Would Big be victorious? Or would Victor/Victoria be bigger? At the start of the current Broadway theater season last fall, all bets for the year ahead centered on those two new musical comedies, both elaborately packaged mega-budget productions, both based on brand-name movie hits — and both suddenly overshadowed by a radically different kind of musical.
The most talked-about new show on Broadway this year — one of the most highly praised and intensely anticipated productions since A Chorus Line — is a scrappy, hard-edged rock musical called Rent.
A darkly serious twist on Puccini’s La Boheme set in the ”outsider” enclaves of Manhattan’s contemporary bohemia, the Lower East Side, Rent has emerged from the theatrical netherworld of art-for-art’s-sake workshops to become a must-see phenomenon. The show not only raked in $5 million in advance sales before its Broadway opening on April 29, it also won the Pulitzer Prize for drama, only the seventh musical ever to do so — an honor made all the more dramatic by the fact that Rent’s creator, the 35-year-old author-composer-lyricist Jonathan Larson, cannot receive it. On Jan. 25, when Rent was no more than an experiment scheduled for a limited Off Broadway run, Larson watched the final dress rehearsal, went home, and died unexpectedly of an aortic aneurysm.
”He wrote the play as a response to a lot of friends’ deaths,” says director Michael Greif. ”It resounds as it does because it’s a very honest affirmation of life in the face of death.”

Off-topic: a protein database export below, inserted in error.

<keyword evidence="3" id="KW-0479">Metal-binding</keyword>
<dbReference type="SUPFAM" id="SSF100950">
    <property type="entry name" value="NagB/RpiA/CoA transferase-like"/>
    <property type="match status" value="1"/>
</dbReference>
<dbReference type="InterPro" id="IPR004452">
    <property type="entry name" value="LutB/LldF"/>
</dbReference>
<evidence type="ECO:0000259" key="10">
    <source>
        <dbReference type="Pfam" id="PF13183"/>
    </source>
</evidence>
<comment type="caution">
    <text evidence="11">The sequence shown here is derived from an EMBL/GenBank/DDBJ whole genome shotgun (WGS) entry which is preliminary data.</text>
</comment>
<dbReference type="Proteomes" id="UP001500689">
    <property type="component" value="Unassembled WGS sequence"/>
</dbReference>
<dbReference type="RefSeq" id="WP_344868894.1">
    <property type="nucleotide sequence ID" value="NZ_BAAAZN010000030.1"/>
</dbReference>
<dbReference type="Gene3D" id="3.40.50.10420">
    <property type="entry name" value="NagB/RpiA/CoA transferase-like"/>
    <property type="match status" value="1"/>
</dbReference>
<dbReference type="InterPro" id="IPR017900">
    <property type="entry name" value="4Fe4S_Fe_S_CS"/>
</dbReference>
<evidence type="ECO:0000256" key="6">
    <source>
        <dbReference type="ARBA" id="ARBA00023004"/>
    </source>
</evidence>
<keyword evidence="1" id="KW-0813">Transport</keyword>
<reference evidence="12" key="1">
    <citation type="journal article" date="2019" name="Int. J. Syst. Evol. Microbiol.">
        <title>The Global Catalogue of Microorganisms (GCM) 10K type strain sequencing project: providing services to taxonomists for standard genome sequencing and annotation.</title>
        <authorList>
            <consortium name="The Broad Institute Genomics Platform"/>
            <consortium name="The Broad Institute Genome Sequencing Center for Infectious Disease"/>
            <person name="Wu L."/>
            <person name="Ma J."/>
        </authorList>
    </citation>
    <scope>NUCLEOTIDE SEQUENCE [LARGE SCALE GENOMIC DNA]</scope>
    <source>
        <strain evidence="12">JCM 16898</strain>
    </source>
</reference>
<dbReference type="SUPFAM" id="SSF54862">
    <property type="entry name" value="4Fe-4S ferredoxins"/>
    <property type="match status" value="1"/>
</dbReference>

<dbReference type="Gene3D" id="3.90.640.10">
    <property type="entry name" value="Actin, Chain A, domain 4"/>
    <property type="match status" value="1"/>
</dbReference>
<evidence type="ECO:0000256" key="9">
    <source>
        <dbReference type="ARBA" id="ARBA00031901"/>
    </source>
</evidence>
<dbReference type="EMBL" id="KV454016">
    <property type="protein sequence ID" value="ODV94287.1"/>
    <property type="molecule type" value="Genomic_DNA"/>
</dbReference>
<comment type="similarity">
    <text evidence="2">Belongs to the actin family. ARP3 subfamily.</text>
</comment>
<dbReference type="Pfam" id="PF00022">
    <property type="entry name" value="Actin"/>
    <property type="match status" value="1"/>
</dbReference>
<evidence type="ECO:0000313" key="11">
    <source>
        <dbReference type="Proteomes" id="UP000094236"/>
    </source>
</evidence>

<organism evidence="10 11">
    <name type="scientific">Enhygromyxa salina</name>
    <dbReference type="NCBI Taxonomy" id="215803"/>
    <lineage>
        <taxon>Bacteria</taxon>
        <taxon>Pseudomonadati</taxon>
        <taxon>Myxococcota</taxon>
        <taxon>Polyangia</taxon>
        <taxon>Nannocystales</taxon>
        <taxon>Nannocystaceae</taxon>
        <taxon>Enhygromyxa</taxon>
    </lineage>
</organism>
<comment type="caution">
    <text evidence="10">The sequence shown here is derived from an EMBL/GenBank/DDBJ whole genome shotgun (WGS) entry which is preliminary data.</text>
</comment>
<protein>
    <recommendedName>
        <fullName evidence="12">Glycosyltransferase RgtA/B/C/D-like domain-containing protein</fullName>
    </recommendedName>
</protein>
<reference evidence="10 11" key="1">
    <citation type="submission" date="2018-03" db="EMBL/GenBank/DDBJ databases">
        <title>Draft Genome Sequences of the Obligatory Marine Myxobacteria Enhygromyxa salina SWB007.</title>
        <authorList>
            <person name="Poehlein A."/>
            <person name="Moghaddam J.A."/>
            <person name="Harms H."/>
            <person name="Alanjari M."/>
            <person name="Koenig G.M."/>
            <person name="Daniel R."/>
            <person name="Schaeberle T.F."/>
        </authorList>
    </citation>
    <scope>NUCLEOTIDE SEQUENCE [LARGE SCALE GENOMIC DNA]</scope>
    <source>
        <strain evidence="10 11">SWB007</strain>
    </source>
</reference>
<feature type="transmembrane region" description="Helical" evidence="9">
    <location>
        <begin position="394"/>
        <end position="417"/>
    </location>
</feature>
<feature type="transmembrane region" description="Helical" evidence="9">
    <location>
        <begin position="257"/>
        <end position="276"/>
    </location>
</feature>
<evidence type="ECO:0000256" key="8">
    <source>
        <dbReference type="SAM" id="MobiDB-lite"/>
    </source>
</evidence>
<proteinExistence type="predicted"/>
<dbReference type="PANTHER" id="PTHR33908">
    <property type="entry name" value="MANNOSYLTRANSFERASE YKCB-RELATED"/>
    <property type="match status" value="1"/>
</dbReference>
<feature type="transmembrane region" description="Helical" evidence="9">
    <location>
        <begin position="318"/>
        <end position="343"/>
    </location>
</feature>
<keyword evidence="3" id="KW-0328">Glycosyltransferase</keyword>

Rent had its genesis seven years ago, at the suggestion of playwright-lyricist Billy Aronson. Aronson had an amusing, ironic show in mind, but Larson (interested in the impact of AIDS upon friends) wanted one more realistic and hard-hitting. Larson took sole charge of the project in 1991, though some of Aronson’s lyrics remain in two songs, ”I Should Tell You” and ”Santa Fe,” and he receives program credit and financial compensation.
For the next five years, Larson worked and reworked the show. Rent evolved via staged readings and productions at the New York Theatre Workshop, gradually attaining greater power. If the focus remained somewhat imprecise, that was by design: Larson wanted a postmodern show as bustling, jumbled, and untidy as life. In the script, he called for a set that would appear ”more like a pile of junk than a set,” adding ”The entire play should seem thrown together out of this junk.”
Larson’s summary of Rent’s daring, elliptical plot filled two and a half pages. Mark (Anthony Rapp), a struggling filmmaker whose girlfriend has left him for a woman (as one of Larson’s had), and Roger (Adam Pascal), a rock musician whose girlfriend has committed suicide after learning they were HIV-positive, are threatened with eviction from an abandoned East Village building. Mimi (Daphne Rubin-Vega), a drug addict, strives to reimmerse the emotionally benumbed Roger in life. Tom Collins (Jesse L. Martin), a teacher, falls in love with Angel (Wilson Jermaine Heredia), a drag queen. But in Rent, Larson has done more than tell what happens to certain individuals; he depicts a whole community of outsiders with rare and startling vividness.